Julio Cortazar

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Biographical note

“Julio Cortázar was born in Brussels of Argentine parents in 1914. After World War I his family returned to Argentina where he received a literature degree from the teachers college in Buenos Aires in 1935. From 1935 to 1945 he taught in secondary schools in several Argentine towns. From 1945 to 1951 he worked as a literary translator for Argentine publishing houses, translating the complete prose works of Edgar Allan Poe, as well as works by André Gide, Walter de la Mare, G.K. Chesterton, Daniel Defoe, and Jean Giono. He refused a chair at the University of Buenos Aires because of his opposition to the Perón regime. In 1951 he moved to France, where he lived until his death in 1984, dividing his time between Paris and the Provençal town of Saignon. He accepted President Mitterand’s offer of French citizenship in 1981, while insisting that he had not relinquished his Argentine citizenship. Active in Latin American politics, he visited Cuba in 1961 and Nicaragua in 1983; he donated his Prix Médicis prize money for Libro de Manuel(1973, translated by Gregory Rabassa as A manual for Manuel, 1978) to the United Chilean Front. During most of his years in France he worked for four months as a translator from French and English into Spanish for UNESCO and devoted the rest of the year to his writing and other loves such as the jazz trumpet. He published poems and plays in the thirties and forties but achieved his first major success with a book of stories, Bestiario, in 1951 (selections appear inThe End of the Game and Other Stories, translated by Paul Blackburn, 1967). His novel Rayuela (1963; translated by Gregory Rabassa as Hopscotch, 1966) was widely praised and won Cortázar an enthusiastic international following. AROUND THE DAY IN EIGHTY WORLDS is his eleventh major work to be translated into English.”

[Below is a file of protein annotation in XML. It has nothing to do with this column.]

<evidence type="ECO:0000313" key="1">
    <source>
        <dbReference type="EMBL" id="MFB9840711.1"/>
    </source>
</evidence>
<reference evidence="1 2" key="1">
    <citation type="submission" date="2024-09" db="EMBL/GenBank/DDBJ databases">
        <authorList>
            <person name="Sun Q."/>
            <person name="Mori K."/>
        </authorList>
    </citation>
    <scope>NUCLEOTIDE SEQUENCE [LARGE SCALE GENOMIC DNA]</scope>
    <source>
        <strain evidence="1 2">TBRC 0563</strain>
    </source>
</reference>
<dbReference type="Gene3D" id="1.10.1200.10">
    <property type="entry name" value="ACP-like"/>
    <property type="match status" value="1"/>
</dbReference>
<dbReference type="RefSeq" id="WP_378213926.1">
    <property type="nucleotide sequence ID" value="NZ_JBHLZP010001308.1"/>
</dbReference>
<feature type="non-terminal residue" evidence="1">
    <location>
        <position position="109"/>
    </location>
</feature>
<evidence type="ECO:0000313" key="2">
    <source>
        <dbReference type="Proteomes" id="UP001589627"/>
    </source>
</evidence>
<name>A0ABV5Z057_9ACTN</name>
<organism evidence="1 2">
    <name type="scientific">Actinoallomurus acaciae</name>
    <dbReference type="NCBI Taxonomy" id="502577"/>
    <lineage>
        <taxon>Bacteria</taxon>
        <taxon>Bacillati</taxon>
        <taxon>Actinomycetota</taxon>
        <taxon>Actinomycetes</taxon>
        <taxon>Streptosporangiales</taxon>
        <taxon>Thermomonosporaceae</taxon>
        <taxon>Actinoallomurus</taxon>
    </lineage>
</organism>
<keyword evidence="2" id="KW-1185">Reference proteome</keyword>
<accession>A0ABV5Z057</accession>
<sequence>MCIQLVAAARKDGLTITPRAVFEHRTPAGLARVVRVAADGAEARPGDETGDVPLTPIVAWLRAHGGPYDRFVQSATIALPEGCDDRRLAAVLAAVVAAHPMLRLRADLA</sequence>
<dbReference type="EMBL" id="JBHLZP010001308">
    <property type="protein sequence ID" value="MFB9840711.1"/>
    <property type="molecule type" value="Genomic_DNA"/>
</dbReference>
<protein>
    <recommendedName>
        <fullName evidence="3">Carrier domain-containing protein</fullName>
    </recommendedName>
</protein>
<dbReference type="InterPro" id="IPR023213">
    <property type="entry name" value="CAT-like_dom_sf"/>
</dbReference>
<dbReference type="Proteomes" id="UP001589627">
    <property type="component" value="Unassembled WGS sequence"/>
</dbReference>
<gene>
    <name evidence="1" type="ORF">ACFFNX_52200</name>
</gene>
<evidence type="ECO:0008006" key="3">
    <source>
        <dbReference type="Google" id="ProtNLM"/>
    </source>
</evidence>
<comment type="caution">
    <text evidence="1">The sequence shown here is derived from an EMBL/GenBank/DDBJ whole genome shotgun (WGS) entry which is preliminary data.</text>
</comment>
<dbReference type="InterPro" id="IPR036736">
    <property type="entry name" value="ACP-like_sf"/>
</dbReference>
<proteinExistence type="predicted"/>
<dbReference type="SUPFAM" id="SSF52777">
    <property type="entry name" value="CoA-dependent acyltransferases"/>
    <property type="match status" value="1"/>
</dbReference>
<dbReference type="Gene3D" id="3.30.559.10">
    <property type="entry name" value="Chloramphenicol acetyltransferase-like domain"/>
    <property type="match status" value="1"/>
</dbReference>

From the biographical note to “Around the Day in Eighty Worlds”; North Point Press, San Francisco.

Cortázar’s diverse interests included surrealist painting/art and the politics of the world. Perhaps Cortázar himself says it best:

Much of what I have written falls into the category of eccentricity, because I have never admitted a clear distinction between living and writing; if in my life I have managed to disguise an only partial participation in my circumstances, I still cannot deny that eccentricity in what I write, since I write precisely because I am only half there or not there at all. I write by default and dislocation, and since I write out of an interstice I always invite others to discover one of their own and to see for themselves the garden where the trees bear fruits that turn out to be precious stones. The monster remains the same.

From “On feeling not all there”, Around the day in 80 worlds.